- Gun Crazy (Lewis, 1949)

So, these did not make it...stay tuned to find out which ones did.


2 Days in Paris

I love going to Paris. By now, I've been there so often that I don't feel the need to do any of the touristy things any more, and especially since this time I was there all by myself, I could just wander around at my own pace, at each intersection going into the street that looked nicest, with only the vaguest of goals in mind.

I was in the same hostel I also went to with my sister two years ago. It's not that great a hostel, but the location is perfect: it's on the Rue Mouffetard, a road with many small eateries, bars and shops and people walking around at all times of the day.

I'd never really been on holiday by myself. I'd traveled alone, yes, and I'd been by myself for a day, but never two whole days. It was a bit lonely, but in the end I liked it a lot: there's a freedom to it that really allows you to relax. Nobody gets bothered if you decide to take twenty pictures of one statue, if you spend half an hour browsing in a DVD shop (bought a wonderful version of The Science of Sleep, filled with extras, and Orson Welles' The Stranger), if you just sit in a park or next to the Seine for an hour, reading or making notes. The first evening, was, however, a bit strange, I had no idea what to do with myself, but the second night I had dinner with a big group from the hostel and had a lot of fun.

You have experiences by yourself you otherwise probably wouldn't have. I had myself a "free" massage, for example (I gave a 3 euro tip), and I had a really nice conversation in a park with two clochards who were lying in the park there, one with a half a liter can of beer, the other with a bottle of wine standing next to him in the grass. When the can was finished, the guy dutifully stood up to throw it in the garbage bag, and when they left, the other even offered me a piece of flan as they left. I checked: up was still up, down was still down.

I think what made me fully accept the being alone part was seeing 2 Days in Paris on Sunday. In this Julie Delpy directed film, she and her American boyfriend (played by ex Adam Goldberg) spend, well, 2 days in Paris. Before Sunset, however, this is not. Before Sunrise and also Before Sunset are about the start of a relationship, when you discover each other and are amazed by the connection you find. Two days in Paris, on the other hand, is about what happens two years later when all the character traits and habits you used to find adorable are now highly irritating, you wonder whether it's worth all the effort and bickering, and you discover you don't really know each other at all. This sounds pretty depressing, I know. But while it is true that it made me realize that spending two days alone in Paris is definitely better than spending two days fighting with a boy or girlfriend in Paris, that wasn't why I left the theatre with a grin on my face: this is probably the funniest movie I've seen all year, funnier than Clerks 2, for instance. How funny? Well, one noise it incited in me got its own laugh from a fellow moviegoer.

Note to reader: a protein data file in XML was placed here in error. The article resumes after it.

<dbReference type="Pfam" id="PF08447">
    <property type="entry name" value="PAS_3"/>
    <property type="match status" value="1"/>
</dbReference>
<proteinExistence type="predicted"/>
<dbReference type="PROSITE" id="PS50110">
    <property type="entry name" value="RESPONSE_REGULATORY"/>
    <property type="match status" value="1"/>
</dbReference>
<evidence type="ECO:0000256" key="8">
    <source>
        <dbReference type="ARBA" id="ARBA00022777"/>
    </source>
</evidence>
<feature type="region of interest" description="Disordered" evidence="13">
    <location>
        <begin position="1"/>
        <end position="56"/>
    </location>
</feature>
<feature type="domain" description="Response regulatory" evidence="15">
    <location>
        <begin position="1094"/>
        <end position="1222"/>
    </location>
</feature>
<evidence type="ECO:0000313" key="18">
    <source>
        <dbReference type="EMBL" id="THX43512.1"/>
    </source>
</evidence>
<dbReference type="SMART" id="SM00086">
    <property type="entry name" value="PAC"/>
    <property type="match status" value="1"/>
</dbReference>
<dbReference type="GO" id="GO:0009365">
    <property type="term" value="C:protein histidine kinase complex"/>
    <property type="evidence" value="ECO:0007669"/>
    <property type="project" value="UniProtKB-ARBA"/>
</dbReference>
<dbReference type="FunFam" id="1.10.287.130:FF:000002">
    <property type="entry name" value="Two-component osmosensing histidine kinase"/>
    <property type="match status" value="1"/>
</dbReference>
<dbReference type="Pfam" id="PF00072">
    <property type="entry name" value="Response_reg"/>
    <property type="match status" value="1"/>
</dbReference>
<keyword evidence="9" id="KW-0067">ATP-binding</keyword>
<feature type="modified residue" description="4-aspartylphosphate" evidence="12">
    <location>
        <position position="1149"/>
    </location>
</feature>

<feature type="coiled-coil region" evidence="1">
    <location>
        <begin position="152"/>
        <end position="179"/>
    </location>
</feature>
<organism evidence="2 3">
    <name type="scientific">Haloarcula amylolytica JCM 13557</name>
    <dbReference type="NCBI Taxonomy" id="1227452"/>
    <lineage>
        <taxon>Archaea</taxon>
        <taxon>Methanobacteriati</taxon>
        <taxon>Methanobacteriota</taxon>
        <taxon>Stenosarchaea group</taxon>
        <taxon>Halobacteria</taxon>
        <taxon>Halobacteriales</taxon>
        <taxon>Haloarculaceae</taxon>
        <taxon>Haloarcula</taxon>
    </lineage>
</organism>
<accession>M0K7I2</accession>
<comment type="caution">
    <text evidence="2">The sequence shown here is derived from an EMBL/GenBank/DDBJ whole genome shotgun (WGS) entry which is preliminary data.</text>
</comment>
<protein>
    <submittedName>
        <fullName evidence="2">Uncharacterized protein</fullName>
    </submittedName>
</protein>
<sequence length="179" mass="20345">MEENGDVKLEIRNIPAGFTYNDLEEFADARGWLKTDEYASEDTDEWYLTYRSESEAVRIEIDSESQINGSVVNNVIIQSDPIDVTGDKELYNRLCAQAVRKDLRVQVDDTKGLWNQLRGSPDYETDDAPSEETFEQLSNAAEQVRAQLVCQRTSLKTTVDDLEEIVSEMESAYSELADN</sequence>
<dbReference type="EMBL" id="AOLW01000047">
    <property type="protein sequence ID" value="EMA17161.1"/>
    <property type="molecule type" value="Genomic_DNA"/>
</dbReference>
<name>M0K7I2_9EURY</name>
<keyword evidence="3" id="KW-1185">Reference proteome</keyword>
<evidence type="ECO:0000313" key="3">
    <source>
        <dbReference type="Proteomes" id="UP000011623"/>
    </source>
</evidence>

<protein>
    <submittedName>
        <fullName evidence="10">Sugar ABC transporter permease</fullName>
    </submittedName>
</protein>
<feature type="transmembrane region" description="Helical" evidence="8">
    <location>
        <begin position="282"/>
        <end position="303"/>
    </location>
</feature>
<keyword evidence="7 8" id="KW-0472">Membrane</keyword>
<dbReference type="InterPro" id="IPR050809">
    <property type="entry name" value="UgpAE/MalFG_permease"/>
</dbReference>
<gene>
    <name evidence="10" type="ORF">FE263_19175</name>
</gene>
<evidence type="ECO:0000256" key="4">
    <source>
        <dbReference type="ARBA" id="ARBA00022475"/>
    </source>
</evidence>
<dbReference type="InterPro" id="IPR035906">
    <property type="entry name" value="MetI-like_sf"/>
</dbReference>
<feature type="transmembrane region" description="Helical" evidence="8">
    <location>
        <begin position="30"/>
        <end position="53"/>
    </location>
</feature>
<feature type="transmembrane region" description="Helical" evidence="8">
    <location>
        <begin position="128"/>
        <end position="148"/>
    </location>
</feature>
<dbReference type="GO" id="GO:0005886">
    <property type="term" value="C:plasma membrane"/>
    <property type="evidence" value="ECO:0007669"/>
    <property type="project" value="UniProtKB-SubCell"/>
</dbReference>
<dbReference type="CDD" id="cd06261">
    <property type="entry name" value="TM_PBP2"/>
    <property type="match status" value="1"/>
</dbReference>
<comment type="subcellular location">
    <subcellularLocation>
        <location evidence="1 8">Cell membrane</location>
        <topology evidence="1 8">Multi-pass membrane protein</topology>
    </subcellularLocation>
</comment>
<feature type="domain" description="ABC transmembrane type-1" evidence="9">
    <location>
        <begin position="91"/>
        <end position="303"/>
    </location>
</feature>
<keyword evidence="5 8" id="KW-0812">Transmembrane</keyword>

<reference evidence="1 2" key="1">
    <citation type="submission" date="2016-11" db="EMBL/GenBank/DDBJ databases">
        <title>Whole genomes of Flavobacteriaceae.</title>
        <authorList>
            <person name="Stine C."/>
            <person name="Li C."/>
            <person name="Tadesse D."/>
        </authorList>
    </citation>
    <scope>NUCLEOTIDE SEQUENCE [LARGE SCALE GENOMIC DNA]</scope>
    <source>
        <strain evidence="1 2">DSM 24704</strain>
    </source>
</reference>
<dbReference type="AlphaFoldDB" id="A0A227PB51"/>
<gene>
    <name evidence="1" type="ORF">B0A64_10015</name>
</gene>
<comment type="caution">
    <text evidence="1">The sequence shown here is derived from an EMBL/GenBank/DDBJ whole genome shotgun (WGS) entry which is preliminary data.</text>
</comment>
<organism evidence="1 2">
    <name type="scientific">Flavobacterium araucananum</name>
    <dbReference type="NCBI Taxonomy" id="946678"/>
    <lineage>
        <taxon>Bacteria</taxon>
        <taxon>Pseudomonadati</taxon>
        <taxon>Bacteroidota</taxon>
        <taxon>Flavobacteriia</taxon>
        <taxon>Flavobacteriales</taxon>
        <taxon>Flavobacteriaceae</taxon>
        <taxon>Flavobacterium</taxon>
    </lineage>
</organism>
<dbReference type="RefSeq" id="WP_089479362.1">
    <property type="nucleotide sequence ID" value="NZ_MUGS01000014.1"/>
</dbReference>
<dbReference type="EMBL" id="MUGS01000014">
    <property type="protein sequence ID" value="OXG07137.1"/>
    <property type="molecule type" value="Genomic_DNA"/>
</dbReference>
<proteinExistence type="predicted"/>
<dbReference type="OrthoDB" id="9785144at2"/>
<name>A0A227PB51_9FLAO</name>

The criticism the film will get is, of course, that the characters are caricatures. And yes, the are. But at the same time, let's not forget what a caricature is: a depiction that takes the flaws and funny things that are there, and magnifies them. For instance, I don't know if all French families are as open about their sex lives and sex in general as Delpy's family (her parents plaid by her real-life parents) is here, but they are definitely much more open than American families. And Adam Goldberg? His character is not a hick, he's one of those Americans who is critical of his country, who is a democrat and who images he has a European sensibility: he knows French authors, even speaks a few words, and when he encounters a group of American "code-breakers" (i.e. Dan Brown aficionados) looking for the Louvre...well, I won't spoil what he does, but you can smell his contempt. He is, nonetheless, American, in his food preferences, his paranoid sense of hygiene, and the way he thinks about relationships, and that's where the conflict stems from.

Ok, ok, admittedly, it also stems from the many exes of Delpy's Marion they run into, and their -unfortunately very French- behavior. It also comes from the fact that French people will just go on talking in French even if there's someone who doesn't speak the language in their midst. But who cares, really, where it stems from, when the result is so funny: each taxi driver they run into is worse than the previous one, a "fairy" shows up to give Goldman advice, and there's a scene with Goldman holding a phone in one hand and a dictionary in the other getting progressively angrier that had me doubled over. Its maybe a little exaggerated, ok, a lot, but the comedy stems from human behavior and emotion, not from convoluted misunderstandings and toilet humor, and that's incredibly refreshing.

The best film this year? Not by a long shot. But the funniest? I definitely think so.